I’m really pleased with the debut videos from The Art Assignment, a PBS Digital Studios web series hosted by contemporary art curator Sarah Urist Green, formerly of the Indianapolis Art Museum. The idea is simple: artists are approached and asked to create a work, something performative that viewers can then perform themselves. It’s a great way to make understandable the kind of art that does not hang on a wall – though by-products of the work could. So far they have featured artists Douglas Paulson and Christopher Robbins (episode 1), and Deb Sokolow (episode 2). Paulson and Robbins created a work in which two friends set out to meet midway between wherever they happened to be, and have lunch. This looks back to Tom Marioni’s work, Drinking Beer with Friends is the Highest Form of Art, and provides a good introduction to this for of conceptual art. Is the route itself a form of art, the experiences had en route, or the time spent with a friend at the end? The answer to all three is yes.
Green is no stranger to the internet. Her husband John Green, best-selling author (The Fault in our Stars) and seemingly incorrigible (in a good way) video maker (Vlogbrothers with his brother Hank, educational videos of various kinds), serves as Executive Producer and, of course, appears in the videos. They seem comfortable presenting a form of art that is less well known to the general public in a way that is easy to grasp and even fun – populist, if I can say that without any negative connotations. And given that a professional curator is involved ought to help keep it from being too explanatory – that is, willing to address professional artists on their own level, without the oversimplification that can happen in educational programming.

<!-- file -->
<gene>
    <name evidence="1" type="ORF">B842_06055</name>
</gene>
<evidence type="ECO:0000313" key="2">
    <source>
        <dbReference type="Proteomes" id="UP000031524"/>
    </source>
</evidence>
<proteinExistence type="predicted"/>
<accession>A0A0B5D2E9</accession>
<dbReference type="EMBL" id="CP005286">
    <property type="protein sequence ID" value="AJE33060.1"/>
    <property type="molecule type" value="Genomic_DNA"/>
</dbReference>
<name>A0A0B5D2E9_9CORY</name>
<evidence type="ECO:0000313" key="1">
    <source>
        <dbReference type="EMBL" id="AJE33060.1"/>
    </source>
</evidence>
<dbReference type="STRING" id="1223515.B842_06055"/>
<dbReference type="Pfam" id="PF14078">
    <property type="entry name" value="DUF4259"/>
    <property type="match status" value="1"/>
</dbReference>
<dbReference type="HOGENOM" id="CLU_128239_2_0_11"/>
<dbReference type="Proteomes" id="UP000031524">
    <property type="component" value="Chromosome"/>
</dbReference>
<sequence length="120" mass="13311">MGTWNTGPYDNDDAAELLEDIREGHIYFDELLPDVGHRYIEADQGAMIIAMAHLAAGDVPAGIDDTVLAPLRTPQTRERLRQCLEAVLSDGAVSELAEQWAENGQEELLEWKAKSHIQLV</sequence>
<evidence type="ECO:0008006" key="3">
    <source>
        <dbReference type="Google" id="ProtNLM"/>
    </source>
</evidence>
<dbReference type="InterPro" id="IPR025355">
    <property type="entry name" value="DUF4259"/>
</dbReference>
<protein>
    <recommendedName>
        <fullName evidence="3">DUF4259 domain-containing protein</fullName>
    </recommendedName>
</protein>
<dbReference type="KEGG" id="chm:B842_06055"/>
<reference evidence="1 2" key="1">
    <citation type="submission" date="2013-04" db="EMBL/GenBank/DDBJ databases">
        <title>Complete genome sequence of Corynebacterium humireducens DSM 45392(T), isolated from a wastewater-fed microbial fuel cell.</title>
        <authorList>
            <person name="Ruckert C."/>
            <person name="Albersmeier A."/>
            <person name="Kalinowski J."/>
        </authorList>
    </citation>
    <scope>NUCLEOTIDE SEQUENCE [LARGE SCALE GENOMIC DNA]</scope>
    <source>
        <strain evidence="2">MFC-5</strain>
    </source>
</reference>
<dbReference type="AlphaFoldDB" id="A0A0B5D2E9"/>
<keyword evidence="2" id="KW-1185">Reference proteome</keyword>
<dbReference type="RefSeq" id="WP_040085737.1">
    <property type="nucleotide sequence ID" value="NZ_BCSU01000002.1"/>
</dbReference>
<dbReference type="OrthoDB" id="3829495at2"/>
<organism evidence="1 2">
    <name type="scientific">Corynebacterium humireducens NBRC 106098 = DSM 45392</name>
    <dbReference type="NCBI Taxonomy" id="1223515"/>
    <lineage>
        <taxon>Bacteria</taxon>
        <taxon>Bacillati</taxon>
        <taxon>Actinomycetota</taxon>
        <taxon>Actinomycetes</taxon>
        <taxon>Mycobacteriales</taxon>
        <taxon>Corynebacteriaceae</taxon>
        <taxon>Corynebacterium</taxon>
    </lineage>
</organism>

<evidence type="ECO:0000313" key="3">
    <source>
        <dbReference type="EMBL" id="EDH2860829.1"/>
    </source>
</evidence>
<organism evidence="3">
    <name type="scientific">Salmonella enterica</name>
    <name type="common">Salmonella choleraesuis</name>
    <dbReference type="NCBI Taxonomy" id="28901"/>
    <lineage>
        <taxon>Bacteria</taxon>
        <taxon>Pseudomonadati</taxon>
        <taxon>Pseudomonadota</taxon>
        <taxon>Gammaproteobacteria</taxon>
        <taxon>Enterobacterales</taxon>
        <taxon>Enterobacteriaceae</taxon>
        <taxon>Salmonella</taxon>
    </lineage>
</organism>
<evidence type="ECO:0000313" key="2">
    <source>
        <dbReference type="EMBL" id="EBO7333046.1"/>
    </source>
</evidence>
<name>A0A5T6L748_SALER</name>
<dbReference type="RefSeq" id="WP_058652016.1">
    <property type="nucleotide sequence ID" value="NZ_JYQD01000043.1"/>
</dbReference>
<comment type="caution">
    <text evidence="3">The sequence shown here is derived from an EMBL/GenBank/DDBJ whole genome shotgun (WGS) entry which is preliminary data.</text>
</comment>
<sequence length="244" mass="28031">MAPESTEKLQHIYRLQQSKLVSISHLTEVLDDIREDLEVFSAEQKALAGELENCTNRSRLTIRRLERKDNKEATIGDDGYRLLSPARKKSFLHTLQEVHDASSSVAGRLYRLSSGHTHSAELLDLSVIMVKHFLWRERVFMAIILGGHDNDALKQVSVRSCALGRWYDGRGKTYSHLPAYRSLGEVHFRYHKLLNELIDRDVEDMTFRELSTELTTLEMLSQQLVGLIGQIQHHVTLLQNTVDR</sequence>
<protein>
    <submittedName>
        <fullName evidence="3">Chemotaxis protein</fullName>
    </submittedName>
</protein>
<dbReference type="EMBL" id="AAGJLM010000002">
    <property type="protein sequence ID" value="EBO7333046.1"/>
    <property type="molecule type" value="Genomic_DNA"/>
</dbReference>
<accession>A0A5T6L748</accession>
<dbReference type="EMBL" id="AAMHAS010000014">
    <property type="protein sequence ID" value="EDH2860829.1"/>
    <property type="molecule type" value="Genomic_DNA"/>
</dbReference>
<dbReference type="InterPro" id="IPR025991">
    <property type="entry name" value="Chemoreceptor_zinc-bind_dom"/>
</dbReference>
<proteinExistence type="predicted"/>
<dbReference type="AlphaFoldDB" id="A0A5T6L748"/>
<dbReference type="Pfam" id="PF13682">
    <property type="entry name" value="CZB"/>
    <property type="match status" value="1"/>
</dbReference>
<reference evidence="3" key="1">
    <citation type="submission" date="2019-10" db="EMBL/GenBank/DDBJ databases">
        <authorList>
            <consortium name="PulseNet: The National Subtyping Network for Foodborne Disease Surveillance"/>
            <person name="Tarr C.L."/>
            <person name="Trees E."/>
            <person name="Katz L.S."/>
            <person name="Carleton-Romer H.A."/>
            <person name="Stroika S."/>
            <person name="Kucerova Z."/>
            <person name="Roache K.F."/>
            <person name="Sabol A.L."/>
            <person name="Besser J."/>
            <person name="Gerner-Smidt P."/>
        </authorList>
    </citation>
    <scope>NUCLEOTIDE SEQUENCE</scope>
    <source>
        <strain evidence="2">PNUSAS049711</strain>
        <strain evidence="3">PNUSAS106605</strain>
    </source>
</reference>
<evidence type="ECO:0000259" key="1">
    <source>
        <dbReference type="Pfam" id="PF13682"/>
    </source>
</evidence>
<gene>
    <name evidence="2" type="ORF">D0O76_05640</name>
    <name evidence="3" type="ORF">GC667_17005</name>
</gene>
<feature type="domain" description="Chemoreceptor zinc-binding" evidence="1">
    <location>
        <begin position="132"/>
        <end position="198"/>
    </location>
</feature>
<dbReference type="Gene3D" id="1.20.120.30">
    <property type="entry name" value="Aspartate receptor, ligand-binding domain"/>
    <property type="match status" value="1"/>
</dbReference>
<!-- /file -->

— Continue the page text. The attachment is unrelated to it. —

I recommend you go to their YouTube channel and catch up on the videos. I keep thinking of artists I would like to see involved, from those well-known in the art world (Rirkrit Tiravanija) to those who are already household words (Yoko Ono).
If I can quibble very slightly, the logo they have adopted for their videos does bear some resemblance to a logo used in the second season of Space: 1999 (see below), but, as the Greens were busy, oh, being born, when that show was on, I suspect they and their designer didn’t notice. It takes a hardcore geek like me to see things like that, and lends a bit of surrealism.